(85 years ago today), sitting at the Peace Palace in The Hague, the Permanent Court of International Justice, composed of 11 regular judges and 1 ad litem judge, issued the decision in The Case of the S.S. Lotus (France v. Turkey). As indicated in prior posts available here, the reasoning by which a court majority ruled for Turkey in this dispute, arising out of the collision of the French at right and a Turkish vessel, would become known as the Lotus principle. Here's the key passage:
'International law governs relations between independent States. The rules of law binding upon States therefore emanate from their own free will as expressed in conventions or by usages generally accepted as expressing principles of law and established in order to regulate the relations between these co-existing independent communities or with a view to the achievement of common aims. Restrictions upon the independence of States cannot therefore be presumed.'Or, as rephrased by the PCIJ dissenter, traditionally, for states,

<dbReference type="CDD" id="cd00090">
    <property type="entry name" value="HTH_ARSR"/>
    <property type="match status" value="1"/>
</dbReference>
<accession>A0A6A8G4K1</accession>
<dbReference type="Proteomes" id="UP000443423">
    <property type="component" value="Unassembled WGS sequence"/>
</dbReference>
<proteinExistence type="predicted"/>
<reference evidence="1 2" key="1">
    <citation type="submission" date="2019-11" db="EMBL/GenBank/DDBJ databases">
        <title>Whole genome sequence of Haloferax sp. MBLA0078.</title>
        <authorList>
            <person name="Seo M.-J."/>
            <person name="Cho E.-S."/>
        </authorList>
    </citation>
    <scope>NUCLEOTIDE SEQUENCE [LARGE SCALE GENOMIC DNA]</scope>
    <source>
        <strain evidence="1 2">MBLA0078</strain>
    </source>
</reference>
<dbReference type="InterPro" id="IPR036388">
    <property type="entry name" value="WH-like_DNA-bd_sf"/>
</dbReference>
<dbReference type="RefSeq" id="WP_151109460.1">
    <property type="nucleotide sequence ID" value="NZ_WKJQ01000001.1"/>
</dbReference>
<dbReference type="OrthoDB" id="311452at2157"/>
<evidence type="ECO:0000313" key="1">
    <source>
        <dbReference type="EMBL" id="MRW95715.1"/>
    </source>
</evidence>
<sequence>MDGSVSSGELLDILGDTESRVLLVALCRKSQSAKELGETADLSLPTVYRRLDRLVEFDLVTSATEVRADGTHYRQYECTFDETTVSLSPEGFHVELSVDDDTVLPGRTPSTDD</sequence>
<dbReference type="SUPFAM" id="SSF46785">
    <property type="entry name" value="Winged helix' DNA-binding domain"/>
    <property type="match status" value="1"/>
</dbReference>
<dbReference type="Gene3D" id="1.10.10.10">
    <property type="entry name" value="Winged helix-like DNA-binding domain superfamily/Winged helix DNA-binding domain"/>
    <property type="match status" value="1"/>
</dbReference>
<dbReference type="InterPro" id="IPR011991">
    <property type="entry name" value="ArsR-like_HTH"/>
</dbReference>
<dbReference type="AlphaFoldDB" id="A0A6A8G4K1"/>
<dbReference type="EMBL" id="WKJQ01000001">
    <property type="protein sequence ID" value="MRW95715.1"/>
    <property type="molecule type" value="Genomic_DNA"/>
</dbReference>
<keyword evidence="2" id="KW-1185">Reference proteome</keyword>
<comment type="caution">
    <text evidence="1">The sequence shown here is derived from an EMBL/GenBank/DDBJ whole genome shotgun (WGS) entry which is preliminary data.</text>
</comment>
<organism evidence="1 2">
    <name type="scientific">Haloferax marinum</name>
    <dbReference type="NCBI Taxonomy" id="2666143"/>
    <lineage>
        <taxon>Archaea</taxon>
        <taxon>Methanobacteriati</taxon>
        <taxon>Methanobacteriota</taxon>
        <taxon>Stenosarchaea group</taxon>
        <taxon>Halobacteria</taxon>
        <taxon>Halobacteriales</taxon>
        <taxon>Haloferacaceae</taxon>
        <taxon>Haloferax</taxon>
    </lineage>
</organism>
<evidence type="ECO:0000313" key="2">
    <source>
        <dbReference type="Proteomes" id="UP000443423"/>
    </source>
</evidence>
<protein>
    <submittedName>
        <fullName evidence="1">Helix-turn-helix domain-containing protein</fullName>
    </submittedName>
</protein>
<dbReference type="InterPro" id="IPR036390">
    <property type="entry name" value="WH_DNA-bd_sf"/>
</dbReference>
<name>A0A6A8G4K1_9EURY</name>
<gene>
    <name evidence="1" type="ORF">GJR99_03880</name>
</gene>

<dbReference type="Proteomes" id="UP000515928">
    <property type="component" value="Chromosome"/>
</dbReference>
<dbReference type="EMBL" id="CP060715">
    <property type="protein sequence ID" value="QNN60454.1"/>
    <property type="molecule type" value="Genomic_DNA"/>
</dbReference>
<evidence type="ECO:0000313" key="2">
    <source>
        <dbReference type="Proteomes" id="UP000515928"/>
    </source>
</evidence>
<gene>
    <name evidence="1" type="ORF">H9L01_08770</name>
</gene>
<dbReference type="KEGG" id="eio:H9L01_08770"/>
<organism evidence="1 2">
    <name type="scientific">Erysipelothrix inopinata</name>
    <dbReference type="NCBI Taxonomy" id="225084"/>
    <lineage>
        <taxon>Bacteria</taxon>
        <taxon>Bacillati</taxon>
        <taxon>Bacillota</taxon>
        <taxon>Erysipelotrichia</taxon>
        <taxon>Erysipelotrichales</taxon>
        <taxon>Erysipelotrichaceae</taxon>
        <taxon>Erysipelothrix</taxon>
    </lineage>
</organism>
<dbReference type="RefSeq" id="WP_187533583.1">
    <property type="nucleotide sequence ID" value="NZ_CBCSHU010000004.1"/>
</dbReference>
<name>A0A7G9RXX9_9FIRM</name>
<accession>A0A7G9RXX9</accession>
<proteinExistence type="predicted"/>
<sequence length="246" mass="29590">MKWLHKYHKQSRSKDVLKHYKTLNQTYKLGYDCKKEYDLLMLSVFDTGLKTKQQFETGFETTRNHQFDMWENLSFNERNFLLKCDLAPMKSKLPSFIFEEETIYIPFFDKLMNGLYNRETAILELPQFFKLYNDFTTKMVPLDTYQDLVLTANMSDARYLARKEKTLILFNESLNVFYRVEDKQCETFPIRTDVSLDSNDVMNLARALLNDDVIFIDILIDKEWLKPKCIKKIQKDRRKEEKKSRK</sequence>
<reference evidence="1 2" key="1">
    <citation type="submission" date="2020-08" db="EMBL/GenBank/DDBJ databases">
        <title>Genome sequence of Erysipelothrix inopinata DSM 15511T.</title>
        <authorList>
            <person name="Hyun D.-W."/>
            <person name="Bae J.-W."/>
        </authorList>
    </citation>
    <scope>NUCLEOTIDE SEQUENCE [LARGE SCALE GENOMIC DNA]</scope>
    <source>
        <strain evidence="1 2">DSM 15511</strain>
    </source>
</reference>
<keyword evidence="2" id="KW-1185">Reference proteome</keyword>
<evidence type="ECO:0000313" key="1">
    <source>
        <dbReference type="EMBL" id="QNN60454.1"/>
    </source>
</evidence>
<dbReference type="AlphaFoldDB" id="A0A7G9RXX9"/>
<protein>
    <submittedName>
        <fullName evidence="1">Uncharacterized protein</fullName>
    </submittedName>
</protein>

'[U]nder international law everything which is not prohibited is permitted.'
(Prior September 7 posts are here, here, here, here, and here.)